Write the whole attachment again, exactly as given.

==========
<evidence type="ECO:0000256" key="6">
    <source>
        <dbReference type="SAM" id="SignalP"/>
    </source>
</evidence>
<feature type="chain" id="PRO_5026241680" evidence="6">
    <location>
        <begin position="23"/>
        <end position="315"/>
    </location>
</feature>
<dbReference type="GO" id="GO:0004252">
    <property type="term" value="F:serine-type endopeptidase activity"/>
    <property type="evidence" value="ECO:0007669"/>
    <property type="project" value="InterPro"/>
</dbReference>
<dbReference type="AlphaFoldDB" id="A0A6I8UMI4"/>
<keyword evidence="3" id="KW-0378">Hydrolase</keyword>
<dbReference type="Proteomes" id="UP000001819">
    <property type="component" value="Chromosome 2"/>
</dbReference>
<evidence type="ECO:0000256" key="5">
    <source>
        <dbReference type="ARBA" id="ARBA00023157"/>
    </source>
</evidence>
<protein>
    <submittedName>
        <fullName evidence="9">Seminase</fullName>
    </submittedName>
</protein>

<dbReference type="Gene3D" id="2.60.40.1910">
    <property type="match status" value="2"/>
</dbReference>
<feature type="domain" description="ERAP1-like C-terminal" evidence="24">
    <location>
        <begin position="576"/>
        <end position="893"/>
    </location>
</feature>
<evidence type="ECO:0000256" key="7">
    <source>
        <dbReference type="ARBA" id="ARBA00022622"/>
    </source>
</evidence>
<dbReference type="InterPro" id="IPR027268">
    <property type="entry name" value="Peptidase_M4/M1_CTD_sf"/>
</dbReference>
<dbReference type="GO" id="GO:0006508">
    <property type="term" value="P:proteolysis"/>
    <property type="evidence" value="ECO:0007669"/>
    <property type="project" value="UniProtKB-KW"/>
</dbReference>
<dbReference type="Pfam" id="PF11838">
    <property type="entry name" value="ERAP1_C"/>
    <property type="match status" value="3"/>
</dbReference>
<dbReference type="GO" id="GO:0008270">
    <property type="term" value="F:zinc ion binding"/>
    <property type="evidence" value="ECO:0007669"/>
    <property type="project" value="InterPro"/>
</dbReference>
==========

<evidence type="ECO:0000256" key="6">
    <source>
        <dbReference type="SAM" id="SignalP"/>
    </source>
</evidence>
<feature type="chain" id="PRO_5026241680" evidence="6">
    <location>
        <begin position="23"/>
        <end position="315"/>
    </location>
</feature>
<dbReference type="GO" id="GO:0004252">
    <property type="term" value="F:serine-type endopeptidase activity"/>
    <property type="evidence" value="ECO:0007669"/>
    <property type="project" value="InterPro"/>
</dbReference>
<dbReference type="AlphaFoldDB" id="A0A6I8UMI4"/>
<keyword evidence="3" id="KW-0378">Hydrolase</keyword>
<dbReference type="Proteomes" id="UP000001819">
    <property type="component" value="Chromosome 2"/>
</dbReference>
<evidence type="ECO:0000256" key="5">
    <source>
        <dbReference type="ARBA" id="ARBA00023157"/>
    </source>
</evidence>
<protein>
    <submittedName>
        <fullName evidence="9">Seminase</fullName>
    </submittedName>
</protein>

<dbReference type="Gene3D" id="2.60.40.1910">
    <property type="match status" value="2"/>
</dbReference>
<feature type="domain" description="ERAP1-like C-terminal" evidence="24">
    <location>
        <begin position="576"/>
        <end position="893"/>
    </location>
</feature>
<evidence type="ECO:0000256" key="7">
    <source>
        <dbReference type="ARBA" id="ARBA00022622"/>
    </source>
</evidence>
<dbReference type="InterPro" id="IPR027268">
    <property type="entry name" value="Peptidase_M4/M1_CTD_sf"/>
</dbReference>
<dbReference type="GO" id="GO:0006508">
    <property type="term" value="P:proteolysis"/>
    <property type="evidence" value="ECO:0007669"/>
    <property type="project" value="UniProtKB-KW"/>
</dbReference>
<dbReference type="Pfam" id="PF11838">
    <property type="entry name" value="ERAP1_C"/>
    <property type="match status" value="3"/>
</dbReference>
<dbReference type="GO" id="GO:0008270">
    <property type="term" value="F:zinc ion binding"/>
    <property type="evidence" value="ECO:0007669"/>
    <property type="project" value="InterPro"/>
</dbReference>